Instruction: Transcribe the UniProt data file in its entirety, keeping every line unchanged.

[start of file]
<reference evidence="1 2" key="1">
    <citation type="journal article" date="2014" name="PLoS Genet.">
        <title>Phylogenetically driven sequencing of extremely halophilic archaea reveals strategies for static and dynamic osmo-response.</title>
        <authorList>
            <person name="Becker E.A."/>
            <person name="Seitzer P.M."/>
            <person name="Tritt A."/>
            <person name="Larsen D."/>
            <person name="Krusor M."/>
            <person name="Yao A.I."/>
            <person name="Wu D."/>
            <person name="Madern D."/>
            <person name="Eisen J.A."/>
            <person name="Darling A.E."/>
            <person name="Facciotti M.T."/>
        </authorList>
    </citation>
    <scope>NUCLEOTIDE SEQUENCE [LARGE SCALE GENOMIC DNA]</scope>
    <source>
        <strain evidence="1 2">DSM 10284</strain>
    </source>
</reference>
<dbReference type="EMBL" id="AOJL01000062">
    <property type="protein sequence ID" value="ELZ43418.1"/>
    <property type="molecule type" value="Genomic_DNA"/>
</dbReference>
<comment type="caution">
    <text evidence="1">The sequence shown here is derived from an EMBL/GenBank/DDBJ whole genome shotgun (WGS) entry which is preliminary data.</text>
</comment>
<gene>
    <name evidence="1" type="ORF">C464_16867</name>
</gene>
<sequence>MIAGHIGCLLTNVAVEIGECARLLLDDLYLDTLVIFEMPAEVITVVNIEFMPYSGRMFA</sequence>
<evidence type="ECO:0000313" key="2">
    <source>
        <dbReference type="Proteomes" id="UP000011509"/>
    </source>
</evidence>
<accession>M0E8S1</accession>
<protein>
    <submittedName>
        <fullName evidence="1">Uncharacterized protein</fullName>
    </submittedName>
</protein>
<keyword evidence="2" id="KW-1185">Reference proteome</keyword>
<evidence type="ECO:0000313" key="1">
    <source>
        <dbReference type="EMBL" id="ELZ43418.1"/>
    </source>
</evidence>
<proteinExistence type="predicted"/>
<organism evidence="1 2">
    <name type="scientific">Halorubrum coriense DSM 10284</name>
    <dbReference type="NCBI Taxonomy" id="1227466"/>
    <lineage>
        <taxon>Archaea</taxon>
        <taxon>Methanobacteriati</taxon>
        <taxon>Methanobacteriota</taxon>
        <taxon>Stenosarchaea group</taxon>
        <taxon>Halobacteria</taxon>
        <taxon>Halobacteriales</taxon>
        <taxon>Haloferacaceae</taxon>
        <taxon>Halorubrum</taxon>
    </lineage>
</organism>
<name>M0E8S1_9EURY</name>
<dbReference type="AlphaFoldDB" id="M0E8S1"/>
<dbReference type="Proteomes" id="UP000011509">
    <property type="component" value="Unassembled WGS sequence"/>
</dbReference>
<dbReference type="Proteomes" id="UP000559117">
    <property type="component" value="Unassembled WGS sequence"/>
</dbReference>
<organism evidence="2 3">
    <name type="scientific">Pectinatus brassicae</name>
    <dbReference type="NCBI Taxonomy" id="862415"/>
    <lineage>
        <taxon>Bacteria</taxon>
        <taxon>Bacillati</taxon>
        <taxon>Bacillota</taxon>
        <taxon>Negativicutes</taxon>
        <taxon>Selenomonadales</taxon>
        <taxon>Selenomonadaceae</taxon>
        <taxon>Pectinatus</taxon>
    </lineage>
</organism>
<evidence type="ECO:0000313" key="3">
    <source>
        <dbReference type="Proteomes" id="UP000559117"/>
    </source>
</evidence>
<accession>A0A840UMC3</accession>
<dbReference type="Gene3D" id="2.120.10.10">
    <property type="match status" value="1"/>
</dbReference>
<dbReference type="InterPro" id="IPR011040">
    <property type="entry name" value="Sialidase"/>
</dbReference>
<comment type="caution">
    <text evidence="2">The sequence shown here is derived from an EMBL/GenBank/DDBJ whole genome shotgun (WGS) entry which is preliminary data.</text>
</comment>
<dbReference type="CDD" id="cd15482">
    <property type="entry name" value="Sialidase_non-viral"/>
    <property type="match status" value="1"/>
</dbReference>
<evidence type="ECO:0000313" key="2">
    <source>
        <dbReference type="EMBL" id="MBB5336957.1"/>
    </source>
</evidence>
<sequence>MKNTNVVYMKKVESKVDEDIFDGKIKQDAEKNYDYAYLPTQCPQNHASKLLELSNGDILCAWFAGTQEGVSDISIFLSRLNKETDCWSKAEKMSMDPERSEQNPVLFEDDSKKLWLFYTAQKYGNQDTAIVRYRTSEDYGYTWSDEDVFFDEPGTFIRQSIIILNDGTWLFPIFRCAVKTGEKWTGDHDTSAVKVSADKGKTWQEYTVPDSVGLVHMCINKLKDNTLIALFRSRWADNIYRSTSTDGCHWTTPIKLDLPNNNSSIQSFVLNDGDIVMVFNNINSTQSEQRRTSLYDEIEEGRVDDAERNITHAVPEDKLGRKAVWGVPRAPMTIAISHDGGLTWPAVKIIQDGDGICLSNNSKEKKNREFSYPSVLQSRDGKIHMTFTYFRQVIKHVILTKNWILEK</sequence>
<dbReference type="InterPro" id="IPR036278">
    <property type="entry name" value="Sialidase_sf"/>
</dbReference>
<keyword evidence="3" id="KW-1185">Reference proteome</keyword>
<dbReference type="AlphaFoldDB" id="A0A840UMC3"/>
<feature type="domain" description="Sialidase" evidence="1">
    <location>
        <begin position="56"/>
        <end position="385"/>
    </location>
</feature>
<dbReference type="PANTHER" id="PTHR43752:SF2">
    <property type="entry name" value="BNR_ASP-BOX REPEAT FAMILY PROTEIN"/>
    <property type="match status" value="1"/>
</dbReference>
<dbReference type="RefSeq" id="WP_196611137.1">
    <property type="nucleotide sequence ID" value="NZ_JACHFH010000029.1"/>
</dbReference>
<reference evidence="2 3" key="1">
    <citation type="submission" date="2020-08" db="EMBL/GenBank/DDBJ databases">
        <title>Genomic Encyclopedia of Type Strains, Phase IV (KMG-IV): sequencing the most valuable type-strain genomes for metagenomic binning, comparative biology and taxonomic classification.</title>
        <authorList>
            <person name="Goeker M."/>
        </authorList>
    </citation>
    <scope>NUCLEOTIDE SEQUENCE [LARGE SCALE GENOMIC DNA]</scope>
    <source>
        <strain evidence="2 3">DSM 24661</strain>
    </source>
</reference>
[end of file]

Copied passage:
<reference evidence="1 2" key="1">
    <citation type="journal article" date="2014" name="PLoS Genet.">
        <title>Phylogenetically driven sequencing of extremely halophilic archaea reveals strategies for static and dynamic osmo-response.</title>
        <authorList>
            <person name="Becker E.A."/>
            <person name="Seitzer P.M."/>
            <person name="Tritt A."/>
            <person name="Larsen D."/>
            <person name="Krusor M."/>
            <person name="Yao A.I."/>
            <person name="Wu D."/>
            <person name="Madern D."/>
            <person name="Eisen J.A."/>
            <person name="Darling A.E."/>
            <person name="Facciotti M.T."/>
        </authorList>
    </citation>
    <scope>NUCLEOTIDE SEQUENCE [LARGE SCALE GENOMIC DNA]</scope>
    <source>
        <strain evidence="1 2">DSM 10284</strain>
    </source>
</reference>
<dbReference type="EMBL" id="AOJL01000062">
    <property type="protein sequence ID" value="ELZ43418.1"/>
    <property type="molecule type" value="Genomic_DNA"/>
</dbReference>
<comment type="caution">
    <text evidence="1">The sequence shown here is derived from an EMBL/GenBank/DDBJ whole genome shotgun (WGS) entry which is preliminary data.</text>
</comment>
<gene>
    <name evidence="1" type="ORF">C464_16867</name>
</gene>
<sequence>MIAGHIGCLLTNVAVEIGECARLLLDDLYLDTLVIFEMPAEVITVVNIEFMPYSGRMFA</sequence>
<evidence type="ECO:0000313" key="2">
    <source>
        <dbReference type="Proteomes" id="UP000011509"/>
    </source>
</evidence>
<accession>M0E8S1</accession>
<protein>
    <submittedName>
        <fullName evidence="1">Uncharacterized protein</fullName>
    </submittedName>
</protein>
<keyword evidence="2" id="KW-1185">Reference proteome</keyword>
<evidence type="ECO:0000313" key="1">
    <source>
        <dbReference type="EMBL" id="ELZ43418.1"/>
    </source>
</evidence>
<proteinExistence type="predicted"/>
<organism evidence="1 2">
    <name type="scientific">Halorubrum coriense DSM 10284</name>
    <dbReference type="NCBI Taxonomy" id="1227466"/>
    <lineage>
        <taxon>Archaea</taxon>
        <taxon>Methanobacteriati</taxon>
        <taxon>Methanobacteriota</taxon>
        <taxon>Stenosarchaea group</taxon>
        <taxon>Halobacteria</taxon>
        <taxon>Halobacteriales</taxon>
        <taxon>Haloferacaceae</taxon>
        <taxon>Halorubrum</taxon>
    </lineage>
</organism>
<name>M0E8S1_9EURY</name>
<dbReference type="AlphaFoldDB" id="M0E8S1"/>
<dbReference type="Proteomes" id="UP000011509">
    <property type="component" value="Unassembled WGS sequence"/>
</dbReference>
<dbReference type="Proteomes" id="UP000559117">
    <property type="component" value="Unassembled WGS sequence"/>
</dbReference>
<organism evidence="2 3">
    <name type="scientific">Pectinatus brassicae</name>
    <dbReference type="NCBI Taxonomy" id="862415"/>
    <lineage>
        <taxon>Bacteria</taxon>
        <taxon>Bacillati</taxon>
        <taxon>Bacillota</taxon>
        <taxon>Negativicutes</taxon>
        <taxon>Selenomonadales</taxon>
        <taxon>Selenomonadaceae</taxon>
        <taxon>Pectinatus</taxon>
    </lineage>
</organism>
<evidence type="ECO:0000313" key="3">
    <source>
        <dbReference type="Proteomes" id="UP000559117"/>
    </source>
</evidence>
<accession>A0A840UMC3</accession>
<dbReference type="Gene3D" id="2.120.10.10">
    <property type="match status" value="1"/>
</dbReference>
<dbReference type="InterPro" id="IPR011040">
    <property type="entry name" value="Sialidase"/>
</dbReference>
<comment type="caution">
    <text evidence="2">The sequence shown here is derived from an EMBL/GenBank/DDBJ whole genome shotgun (WGS) entry which is preliminary data.</text>
</comment>
<dbReference type="CDD" id="cd15482">
    <property type="entry name" value="Sialidase_non-viral"/>
    <property type="match status" value="1"/>
</dbReference>
<evidence type="ECO:0000313" key="2">
    <source>
        <dbReference type="EMBL" id="MBB5336957.1"/>
    </source>
</evidence>
<sequence>MKNTNVVYMKKVESKVDEDIFDGKIKQDAEKNYDYAYLPTQCPQNHASKLLELSNGDILCAWFAGTQEGVSDISIFLSRLNKETDCWSKAEKMSMDPERSEQNPVLFEDDSKKLWLFYTAQKYGNQDTAIVRYRTSEDYGYTWSDEDVFFDEPGTFIRQSIIILNDGTWLFPIFRCAVKTGEKWTGDHDTSAVKVSADKGKTWQEYTVPDSVGLVHMCINKLKDNTLIALFRSRWADNIYRSTSTDGCHWTTPIKLDLPNNNSSIQSFVLNDGDIVMVFNNINSTQSEQRRTSLYDEIEEGRVDDAERNITHAVPEDKLGRKAVWGVPRAPMTIAISHDGGLTWPAVKIIQDGDGICLSNNSKEKKNREFSYPSVLQSRDGKIHMTFTYFRQVIKHVILTKNWILEK</sequence>
<dbReference type="InterPro" id="IPR036278">
    <property type="entry name" value="Sialidase_sf"/>
</dbReference>
<keyword evidence="3" id="KW-1185">Reference proteome</keyword>
<dbReference type="AlphaFoldDB" id="A0A840UMC3"/>
<feature type="domain" description="Sialidase" evidence="1">
    <location>
        <begin position="56"/>
        <end position="385"/>
    </location>
</feature>
<dbReference type="PANTHER" id="PTHR43752:SF2">
    <property type="entry name" value="BNR_ASP-BOX REPEAT FAMILY PROTEIN"/>
    <property type="match status" value="1"/>
</dbReference>
<dbReference type="RefSeq" id="WP_196611137.1">
    <property type="nucleotide sequence ID" value="NZ_JACHFH010000029.1"/>
</dbReference>
<reference evidence="2 3" key="1">
    <citation type="submission" date="2020-08" db="EMBL/GenBank/DDBJ databases">
        <title>Genomic Encyclopedia of Type Strains, Phase IV (KMG-IV): sequencing the most valuable type-strain genomes for metagenomic binning, comparative biology and taxonomic classification.</title>
        <authorList>
            <person name="Goeker M."/>
        </authorList>
    </citation>
    <scope>NUCLEOTIDE SEQUENCE [LARGE SCALE GENOMIC DNA]</scope>
    <source>
        <strain evidence="2 3">DSM 24661</strain>
    </source>
</reference>